Graduation Year

2015

Date of Submission

4-2015

Document Type

Campus Only Senior Thesis

Degree Name

Bachelor of Arts

Department

Philosophy, Politics, and Economics (PPE)

Reader 1

Paul Hurley

Rights Information

© 2015 Reid G. Furubayashi

Abstract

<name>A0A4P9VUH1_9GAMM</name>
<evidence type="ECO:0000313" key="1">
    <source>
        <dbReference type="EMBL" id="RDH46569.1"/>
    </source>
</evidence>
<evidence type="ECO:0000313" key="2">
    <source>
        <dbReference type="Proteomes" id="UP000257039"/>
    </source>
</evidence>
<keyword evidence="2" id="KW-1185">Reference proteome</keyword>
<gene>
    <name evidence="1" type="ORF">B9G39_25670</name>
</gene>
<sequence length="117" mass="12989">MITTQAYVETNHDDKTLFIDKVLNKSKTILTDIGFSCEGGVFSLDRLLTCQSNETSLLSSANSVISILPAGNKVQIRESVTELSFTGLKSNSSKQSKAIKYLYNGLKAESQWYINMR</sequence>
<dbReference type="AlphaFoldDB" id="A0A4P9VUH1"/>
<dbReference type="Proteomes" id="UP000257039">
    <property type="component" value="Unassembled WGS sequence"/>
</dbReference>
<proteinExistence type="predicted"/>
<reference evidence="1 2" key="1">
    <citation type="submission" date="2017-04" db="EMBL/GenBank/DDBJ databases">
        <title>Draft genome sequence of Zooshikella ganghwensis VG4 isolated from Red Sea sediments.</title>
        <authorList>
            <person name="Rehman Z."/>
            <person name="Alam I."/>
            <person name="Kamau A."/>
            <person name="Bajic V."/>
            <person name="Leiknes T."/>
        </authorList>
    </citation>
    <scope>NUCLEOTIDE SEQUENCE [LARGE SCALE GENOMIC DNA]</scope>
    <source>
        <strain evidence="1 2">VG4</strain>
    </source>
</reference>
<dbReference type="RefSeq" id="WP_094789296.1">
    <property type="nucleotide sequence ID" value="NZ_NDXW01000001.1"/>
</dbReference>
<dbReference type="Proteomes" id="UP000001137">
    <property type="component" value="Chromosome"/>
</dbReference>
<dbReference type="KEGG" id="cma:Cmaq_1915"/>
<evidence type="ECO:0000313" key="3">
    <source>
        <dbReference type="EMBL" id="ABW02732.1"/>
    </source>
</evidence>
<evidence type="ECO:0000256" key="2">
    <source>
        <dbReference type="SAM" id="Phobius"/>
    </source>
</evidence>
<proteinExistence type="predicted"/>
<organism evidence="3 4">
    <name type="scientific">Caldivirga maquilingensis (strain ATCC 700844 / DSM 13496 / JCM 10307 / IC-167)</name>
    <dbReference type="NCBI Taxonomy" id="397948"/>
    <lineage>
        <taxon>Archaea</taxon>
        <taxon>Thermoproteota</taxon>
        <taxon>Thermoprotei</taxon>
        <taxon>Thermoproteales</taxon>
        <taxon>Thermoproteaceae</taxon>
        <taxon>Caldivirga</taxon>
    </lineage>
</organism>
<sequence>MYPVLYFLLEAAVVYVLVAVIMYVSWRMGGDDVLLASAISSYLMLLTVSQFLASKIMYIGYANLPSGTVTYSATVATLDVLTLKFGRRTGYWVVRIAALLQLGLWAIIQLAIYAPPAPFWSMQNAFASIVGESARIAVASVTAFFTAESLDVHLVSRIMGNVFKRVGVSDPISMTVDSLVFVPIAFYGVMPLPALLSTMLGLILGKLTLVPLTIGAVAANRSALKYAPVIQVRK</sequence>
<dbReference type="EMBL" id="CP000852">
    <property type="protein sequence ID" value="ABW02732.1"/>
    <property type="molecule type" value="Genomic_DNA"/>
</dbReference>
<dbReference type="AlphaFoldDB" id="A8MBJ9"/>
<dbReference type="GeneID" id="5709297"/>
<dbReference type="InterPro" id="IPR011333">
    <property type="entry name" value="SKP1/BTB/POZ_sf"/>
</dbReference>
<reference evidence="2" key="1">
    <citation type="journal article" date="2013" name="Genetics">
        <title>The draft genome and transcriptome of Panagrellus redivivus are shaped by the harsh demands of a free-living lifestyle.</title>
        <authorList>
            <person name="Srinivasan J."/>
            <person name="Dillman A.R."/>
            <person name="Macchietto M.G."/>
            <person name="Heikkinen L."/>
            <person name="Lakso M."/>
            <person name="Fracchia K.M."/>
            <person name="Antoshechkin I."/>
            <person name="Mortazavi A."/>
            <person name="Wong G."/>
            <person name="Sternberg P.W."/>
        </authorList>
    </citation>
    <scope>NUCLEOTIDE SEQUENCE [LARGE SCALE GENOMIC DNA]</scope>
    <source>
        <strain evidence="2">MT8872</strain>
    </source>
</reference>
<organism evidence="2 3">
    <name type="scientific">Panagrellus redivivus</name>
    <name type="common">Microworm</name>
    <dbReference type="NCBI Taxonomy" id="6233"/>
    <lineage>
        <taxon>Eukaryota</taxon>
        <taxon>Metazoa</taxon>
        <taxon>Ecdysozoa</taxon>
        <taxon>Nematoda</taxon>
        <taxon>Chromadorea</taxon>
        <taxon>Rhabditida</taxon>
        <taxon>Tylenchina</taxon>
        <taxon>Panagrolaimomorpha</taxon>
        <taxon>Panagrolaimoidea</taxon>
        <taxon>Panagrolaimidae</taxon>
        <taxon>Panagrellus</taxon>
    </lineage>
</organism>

Presented here is a critical analysis of the administration, measurement, and application of justice on an international scale. To develop a general framework through which to analyze an international theory of justice, I will start by laying out the differences between the cosmopolitan conception of justice and Thomas Nagel’s political conception of justice. I will offer my own hybrid account that designates nation-states, rather than individuals, as the primary actors of justice. An examination of how justice is measured is necessary for conceptualizing relevant compensation systems and intervention schemes. I investigate justice as measured by Ronald Dworkin’s equality of resources and justice as measured by Amartya Sen’s capability approach, both of which differ in their treatment of non-democratic and corrupt nation-states. I advocate the expansion of political freedoms and a compensation scheme based on the use of natural resources to provide a system of international justice that encourages the preservation of native tradition and respects the nature of cultural difference.

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